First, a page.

“The failings of our democracy are not caused by those who benefit from them, but by those who participate in them. Perhaps, to some extent, the failings are in human nature itself, or perhaps just the current state of human consciousness. If corporations can undermine democracy so easily, by paying for expensive ads that people allow themselves to be swayed by, then the absence of corporate influence would only mean that electoral decisions are being made on equally shallow bases, even if influenced by other mechanisms.” Or, I would now ad, “even if surrendering their sovereignty to other overlords.”

I’m facing an example of this vis-a-vis Jefferson County Public Schools right now. Several months ago, I formed the South Jeffco Community Organization, and suggested as a first project the development of a robust community volunteer tutoring and mentoring program for South Jeffco kids. It made sense to try to organize such a program in cooperation with Jeffco Schools. Cindy Stevenson’s first reaction, in a Columbine Courier article on the project (, was mildly dismissive (in what I’ve come to know as her style of always sounding open to ideas that she is going to do everything in her power to obstruct).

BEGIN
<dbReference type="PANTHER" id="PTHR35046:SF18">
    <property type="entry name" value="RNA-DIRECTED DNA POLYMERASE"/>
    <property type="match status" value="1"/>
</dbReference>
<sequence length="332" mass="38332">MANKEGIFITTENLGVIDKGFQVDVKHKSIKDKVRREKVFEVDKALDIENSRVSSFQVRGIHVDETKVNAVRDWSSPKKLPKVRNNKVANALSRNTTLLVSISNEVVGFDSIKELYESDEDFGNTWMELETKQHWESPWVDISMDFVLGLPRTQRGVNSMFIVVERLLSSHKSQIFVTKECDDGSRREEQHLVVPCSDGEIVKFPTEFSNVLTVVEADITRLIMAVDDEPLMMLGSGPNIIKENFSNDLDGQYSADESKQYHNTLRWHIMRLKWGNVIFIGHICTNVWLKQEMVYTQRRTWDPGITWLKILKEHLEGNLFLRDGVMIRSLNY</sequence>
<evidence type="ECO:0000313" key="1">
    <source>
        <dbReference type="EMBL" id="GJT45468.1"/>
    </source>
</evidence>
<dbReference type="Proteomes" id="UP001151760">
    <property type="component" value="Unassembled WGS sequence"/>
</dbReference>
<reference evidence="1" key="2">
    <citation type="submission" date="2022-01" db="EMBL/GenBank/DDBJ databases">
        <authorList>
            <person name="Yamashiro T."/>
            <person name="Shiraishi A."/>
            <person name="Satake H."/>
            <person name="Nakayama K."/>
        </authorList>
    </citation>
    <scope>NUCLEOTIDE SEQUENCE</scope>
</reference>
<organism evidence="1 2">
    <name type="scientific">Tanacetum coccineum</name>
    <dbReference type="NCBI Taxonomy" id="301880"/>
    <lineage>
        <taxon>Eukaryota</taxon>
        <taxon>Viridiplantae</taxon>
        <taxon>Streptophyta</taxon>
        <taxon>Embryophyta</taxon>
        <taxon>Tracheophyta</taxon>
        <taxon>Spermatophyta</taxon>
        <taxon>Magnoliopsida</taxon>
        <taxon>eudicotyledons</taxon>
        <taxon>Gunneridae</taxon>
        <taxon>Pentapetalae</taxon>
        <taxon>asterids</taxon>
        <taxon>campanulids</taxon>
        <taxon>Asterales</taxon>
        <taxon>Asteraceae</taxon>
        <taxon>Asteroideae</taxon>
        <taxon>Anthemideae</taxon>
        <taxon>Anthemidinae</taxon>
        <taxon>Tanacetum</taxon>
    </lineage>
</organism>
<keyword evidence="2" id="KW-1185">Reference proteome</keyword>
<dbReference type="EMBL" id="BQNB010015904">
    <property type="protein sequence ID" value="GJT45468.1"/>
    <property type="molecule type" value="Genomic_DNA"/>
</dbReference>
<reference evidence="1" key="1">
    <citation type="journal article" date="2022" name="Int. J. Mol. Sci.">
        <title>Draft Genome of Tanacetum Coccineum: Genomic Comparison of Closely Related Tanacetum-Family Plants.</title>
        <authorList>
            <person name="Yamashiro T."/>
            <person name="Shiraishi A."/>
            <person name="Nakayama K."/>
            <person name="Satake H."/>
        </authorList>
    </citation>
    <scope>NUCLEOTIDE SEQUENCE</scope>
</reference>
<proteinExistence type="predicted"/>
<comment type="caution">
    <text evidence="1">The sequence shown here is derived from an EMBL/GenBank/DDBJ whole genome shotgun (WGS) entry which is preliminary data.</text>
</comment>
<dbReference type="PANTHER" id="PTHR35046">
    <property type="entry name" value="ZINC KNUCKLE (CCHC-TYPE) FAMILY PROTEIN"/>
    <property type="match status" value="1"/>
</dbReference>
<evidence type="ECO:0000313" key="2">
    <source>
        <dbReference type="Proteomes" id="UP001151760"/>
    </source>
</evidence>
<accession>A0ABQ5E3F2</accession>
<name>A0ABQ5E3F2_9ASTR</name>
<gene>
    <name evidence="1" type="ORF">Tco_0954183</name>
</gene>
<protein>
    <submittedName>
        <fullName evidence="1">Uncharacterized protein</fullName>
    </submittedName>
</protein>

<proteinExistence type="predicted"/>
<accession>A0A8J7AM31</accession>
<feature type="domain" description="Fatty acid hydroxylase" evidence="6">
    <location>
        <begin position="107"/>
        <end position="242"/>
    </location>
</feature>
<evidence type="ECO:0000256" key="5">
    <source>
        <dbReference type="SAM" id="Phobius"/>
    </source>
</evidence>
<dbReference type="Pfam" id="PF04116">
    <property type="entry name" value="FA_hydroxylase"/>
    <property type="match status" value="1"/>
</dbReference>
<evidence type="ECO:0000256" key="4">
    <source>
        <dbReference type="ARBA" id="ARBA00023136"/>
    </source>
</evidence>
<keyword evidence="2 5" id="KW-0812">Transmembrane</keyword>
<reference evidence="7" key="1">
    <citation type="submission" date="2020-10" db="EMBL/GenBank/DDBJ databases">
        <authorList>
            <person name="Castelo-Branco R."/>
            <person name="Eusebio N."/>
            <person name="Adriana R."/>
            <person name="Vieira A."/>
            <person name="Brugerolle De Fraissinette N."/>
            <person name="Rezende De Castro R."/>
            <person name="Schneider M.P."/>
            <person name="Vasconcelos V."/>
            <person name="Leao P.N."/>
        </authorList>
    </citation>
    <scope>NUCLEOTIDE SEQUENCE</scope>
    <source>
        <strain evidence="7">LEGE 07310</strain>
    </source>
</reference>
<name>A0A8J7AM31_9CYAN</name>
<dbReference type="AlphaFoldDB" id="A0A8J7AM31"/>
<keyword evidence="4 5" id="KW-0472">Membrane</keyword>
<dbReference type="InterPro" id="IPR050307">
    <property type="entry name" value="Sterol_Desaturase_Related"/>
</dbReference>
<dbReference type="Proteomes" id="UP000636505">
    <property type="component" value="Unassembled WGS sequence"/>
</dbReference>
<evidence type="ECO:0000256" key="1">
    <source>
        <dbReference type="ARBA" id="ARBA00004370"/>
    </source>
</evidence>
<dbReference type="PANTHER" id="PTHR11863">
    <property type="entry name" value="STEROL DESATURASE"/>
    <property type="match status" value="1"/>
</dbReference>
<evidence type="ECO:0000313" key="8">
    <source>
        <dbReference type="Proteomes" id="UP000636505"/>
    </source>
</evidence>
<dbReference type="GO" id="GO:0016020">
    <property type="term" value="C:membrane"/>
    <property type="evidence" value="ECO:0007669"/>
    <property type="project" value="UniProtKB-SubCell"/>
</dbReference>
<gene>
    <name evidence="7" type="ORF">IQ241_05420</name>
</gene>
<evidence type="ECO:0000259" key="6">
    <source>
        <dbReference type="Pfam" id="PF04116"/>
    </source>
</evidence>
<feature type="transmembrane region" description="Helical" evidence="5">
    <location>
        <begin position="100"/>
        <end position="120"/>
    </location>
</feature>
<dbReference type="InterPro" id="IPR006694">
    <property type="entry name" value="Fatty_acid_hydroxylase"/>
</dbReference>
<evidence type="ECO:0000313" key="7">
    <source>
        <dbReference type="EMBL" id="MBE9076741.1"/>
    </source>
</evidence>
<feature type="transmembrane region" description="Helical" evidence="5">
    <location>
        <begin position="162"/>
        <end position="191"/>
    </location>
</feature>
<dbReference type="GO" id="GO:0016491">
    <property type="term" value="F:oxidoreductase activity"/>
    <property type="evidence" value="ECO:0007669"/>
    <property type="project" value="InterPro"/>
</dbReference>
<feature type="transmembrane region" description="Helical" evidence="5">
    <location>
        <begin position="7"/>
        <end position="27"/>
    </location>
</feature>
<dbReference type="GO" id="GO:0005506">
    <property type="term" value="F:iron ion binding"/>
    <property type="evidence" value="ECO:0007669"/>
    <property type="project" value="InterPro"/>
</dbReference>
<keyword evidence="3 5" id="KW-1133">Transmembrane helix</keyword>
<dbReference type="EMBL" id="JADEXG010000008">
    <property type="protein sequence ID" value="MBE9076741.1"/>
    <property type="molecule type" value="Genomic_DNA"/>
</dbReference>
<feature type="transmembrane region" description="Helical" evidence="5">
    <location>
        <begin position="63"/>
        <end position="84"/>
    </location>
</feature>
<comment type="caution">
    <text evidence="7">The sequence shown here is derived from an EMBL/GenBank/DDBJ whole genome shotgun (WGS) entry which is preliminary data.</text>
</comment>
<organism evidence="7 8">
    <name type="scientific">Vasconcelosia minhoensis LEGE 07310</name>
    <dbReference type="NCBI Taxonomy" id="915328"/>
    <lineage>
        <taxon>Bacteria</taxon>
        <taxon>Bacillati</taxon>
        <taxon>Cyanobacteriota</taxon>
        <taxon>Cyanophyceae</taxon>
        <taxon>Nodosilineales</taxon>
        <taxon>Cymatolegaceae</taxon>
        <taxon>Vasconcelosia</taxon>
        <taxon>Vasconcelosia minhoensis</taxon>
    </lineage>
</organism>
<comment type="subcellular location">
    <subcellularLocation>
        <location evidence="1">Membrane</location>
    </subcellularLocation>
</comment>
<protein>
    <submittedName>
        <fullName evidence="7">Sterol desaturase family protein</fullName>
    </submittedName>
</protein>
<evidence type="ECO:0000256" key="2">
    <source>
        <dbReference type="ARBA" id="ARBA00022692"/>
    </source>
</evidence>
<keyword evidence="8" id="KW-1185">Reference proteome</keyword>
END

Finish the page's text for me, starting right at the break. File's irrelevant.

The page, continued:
I’ve since spoken at a School Board meeting, met with Holly Anderson (area superintendent for South Jeffco), met with SJCO members, worked with another SJCO member who compiled a list of volunteers, and complied with requests to distance myself from the project so that Jeffco Schools could avoid any appearance of political favoritism (by actually engaging in politically motivated disfavoritism). But it became increasingly apparent that Jeffco Schools was shining us on, in the end telling us to write a letter to our volunteers suggesting they contact their local schools and offer to volunteer in the classroom, something we and they could have done without Jeffco Schools’ involvement.